a Guest Post by Steve Hays
The debate between atheism and Christian theism has such a stereotypical form that it's easy to overlook the radical disparity: when you think about it, there is no positive evidence for atheism. The case for atheism boils down to an argument from silence.
Now, there's nothing inherently wrong with an argument from silence, but that's a very vulnerable argument. Atheists don't really present any positive evidence for atheism; rather, they argue against theism.
The case for atheism boils down to the alleged lack of evidence for an interventionist God. Claiming that we can explain the origin of the universe naturalistically. We can explain the origin of life naturalistically. We can explain every illness and recovery naturalistically.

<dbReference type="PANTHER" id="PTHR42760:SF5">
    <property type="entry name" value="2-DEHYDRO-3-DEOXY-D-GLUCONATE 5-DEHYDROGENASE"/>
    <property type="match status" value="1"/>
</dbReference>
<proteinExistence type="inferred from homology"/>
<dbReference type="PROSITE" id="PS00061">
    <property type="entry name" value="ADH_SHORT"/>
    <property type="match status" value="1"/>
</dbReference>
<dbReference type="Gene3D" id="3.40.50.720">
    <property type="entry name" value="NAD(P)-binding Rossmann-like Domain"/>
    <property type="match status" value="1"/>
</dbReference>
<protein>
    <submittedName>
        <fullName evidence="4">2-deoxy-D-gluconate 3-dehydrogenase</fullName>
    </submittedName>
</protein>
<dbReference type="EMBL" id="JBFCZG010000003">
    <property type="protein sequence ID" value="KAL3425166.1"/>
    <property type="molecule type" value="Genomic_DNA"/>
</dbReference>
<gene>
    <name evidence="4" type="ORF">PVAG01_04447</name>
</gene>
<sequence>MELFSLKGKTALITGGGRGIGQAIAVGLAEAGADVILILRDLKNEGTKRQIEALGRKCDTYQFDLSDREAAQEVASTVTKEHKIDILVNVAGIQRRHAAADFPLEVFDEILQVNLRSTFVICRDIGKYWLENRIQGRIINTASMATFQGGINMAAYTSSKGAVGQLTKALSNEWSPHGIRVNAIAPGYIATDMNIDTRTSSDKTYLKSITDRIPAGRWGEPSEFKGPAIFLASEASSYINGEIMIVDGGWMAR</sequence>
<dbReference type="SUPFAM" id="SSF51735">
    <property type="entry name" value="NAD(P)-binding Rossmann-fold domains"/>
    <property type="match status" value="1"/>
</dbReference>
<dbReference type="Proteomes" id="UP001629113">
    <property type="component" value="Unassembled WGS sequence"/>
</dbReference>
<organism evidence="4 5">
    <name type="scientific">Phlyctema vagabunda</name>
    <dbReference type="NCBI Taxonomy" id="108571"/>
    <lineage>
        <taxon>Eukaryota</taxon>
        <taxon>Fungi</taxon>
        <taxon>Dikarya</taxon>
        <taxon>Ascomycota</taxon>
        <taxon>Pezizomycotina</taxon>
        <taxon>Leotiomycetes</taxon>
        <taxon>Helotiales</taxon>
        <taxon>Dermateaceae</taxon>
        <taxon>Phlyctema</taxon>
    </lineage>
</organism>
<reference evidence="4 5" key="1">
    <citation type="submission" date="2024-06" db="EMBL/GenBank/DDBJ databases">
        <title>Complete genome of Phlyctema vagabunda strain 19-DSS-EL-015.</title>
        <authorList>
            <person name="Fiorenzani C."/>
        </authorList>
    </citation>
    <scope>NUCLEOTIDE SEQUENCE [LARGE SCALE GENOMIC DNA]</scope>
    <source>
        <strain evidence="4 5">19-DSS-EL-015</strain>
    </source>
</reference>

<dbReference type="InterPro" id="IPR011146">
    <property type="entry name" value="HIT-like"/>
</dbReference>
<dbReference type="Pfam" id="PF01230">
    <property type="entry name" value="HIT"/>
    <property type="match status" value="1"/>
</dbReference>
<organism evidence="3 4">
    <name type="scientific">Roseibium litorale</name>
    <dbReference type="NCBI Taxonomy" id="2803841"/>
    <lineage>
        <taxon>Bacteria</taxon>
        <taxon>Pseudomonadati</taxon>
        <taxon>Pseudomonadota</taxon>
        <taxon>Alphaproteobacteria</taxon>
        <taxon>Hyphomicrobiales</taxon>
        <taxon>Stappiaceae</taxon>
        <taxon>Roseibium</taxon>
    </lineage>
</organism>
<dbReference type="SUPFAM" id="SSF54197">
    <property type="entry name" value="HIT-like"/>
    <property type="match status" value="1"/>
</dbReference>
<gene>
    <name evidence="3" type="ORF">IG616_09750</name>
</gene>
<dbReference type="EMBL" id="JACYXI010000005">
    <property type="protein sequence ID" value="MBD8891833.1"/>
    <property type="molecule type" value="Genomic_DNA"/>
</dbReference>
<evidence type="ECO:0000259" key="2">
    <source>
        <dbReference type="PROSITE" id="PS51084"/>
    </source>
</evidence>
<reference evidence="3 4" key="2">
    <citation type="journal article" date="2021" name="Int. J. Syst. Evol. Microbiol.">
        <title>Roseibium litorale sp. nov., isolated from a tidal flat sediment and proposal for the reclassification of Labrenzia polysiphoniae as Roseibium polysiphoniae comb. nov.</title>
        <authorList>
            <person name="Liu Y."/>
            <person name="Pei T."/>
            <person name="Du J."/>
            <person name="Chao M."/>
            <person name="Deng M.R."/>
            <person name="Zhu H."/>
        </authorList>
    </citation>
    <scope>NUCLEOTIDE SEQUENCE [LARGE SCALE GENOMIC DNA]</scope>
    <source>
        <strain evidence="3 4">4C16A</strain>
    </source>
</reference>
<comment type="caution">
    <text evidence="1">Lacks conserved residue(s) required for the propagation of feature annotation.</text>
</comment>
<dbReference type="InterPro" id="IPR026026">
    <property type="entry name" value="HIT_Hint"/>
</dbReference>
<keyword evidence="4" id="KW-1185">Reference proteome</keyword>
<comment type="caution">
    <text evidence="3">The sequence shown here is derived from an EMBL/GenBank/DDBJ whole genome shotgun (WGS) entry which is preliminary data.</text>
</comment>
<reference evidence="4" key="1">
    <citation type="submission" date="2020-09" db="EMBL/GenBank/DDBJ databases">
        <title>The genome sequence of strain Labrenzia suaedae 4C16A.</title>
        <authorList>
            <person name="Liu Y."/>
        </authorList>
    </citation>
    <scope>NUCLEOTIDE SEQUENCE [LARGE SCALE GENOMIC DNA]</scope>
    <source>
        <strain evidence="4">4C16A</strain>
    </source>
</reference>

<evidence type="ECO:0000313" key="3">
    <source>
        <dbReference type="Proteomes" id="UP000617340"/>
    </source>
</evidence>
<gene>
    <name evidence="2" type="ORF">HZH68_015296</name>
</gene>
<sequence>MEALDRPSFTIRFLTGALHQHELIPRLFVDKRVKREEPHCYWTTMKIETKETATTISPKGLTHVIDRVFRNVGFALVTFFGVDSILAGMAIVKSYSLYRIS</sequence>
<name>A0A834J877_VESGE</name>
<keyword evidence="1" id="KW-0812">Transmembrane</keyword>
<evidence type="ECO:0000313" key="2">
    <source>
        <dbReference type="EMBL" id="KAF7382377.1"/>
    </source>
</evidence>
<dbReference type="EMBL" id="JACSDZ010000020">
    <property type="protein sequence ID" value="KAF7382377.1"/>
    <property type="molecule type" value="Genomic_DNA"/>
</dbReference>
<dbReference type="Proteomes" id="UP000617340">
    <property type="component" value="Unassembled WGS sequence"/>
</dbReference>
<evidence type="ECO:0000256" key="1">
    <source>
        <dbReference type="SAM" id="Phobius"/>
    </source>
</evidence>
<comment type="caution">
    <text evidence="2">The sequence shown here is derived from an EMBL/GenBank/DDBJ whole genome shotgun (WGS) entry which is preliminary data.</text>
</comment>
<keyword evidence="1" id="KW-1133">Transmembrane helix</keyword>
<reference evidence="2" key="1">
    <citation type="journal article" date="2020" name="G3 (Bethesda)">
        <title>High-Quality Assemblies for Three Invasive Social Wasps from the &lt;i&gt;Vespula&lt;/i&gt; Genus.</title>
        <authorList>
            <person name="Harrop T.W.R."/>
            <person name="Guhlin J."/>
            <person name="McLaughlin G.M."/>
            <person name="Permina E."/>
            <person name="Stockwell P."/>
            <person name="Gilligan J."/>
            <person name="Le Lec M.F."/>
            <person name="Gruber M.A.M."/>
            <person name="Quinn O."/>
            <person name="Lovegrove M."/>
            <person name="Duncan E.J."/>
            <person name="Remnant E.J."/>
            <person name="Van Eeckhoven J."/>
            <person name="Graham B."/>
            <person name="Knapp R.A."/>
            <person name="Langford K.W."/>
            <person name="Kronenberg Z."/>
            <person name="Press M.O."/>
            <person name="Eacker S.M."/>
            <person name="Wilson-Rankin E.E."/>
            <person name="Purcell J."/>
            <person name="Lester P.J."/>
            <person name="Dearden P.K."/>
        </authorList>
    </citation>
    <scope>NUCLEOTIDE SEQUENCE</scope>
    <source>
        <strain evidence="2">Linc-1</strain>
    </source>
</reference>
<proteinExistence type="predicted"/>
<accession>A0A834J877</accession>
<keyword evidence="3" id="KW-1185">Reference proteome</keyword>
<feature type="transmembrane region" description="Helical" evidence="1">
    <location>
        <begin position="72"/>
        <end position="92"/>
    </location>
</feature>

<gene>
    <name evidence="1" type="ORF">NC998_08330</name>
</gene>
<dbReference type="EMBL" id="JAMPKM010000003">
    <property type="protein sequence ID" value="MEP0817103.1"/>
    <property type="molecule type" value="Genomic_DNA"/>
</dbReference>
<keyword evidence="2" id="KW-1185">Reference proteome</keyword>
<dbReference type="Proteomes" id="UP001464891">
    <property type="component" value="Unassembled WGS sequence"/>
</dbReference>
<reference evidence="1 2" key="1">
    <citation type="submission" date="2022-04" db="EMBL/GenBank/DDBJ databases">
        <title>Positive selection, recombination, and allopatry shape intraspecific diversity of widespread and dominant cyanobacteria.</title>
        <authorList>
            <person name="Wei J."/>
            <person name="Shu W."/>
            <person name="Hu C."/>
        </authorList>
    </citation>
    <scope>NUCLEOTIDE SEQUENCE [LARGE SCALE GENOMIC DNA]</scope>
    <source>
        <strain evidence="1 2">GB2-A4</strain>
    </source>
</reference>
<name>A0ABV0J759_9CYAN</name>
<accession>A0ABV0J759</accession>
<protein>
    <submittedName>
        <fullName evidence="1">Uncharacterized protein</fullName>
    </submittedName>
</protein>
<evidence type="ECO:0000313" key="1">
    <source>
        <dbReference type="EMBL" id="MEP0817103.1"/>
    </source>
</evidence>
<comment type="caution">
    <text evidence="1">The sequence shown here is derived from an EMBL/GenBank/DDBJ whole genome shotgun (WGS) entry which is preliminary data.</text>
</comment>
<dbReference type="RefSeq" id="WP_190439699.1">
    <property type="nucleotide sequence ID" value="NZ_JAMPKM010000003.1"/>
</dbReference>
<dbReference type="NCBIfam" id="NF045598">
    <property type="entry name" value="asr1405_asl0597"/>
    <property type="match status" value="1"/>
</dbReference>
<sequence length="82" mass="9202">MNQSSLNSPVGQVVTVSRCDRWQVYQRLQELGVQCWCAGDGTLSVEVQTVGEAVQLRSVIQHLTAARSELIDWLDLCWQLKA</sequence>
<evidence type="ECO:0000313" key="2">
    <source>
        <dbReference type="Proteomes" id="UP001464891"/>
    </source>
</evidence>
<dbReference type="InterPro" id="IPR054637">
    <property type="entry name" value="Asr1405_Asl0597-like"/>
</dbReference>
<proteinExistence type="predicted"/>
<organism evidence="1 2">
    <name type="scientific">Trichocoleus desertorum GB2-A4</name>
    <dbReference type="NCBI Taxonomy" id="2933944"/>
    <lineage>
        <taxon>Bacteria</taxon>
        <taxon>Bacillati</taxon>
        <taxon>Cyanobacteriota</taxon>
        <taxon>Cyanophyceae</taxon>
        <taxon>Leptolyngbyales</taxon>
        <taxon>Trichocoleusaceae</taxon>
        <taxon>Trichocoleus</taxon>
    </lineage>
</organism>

Or take the claim that answers to prayer are random. Likewise, the argument from evil is an appeal to randomness. The distribution of weal and woe seems to be random. By the same token, mass extinction seems to be random. What species survive or perish seems to be random.
Some atheists allege that biological organisms exhibit design flaws. Suboptimal adaptations. That allegation is refutable on different grounds, but in any event, it's not a positive argument for atheism.
A few atheists say God-talk is meaningless. That poses a bit of a dilemma inasmuch as it is no longer clear what the atheist is denying. In any event, that's not a positive argument for atheism.
Some ambitious atheists say the existence of God is not merely improbable but impossible: the very idea of God is incoherent (e.g. "paradoxes of omnipotence"). That generally depends on arbitrary, stimulative definitions of the divine attributes, or dubious postulates about a best possible world.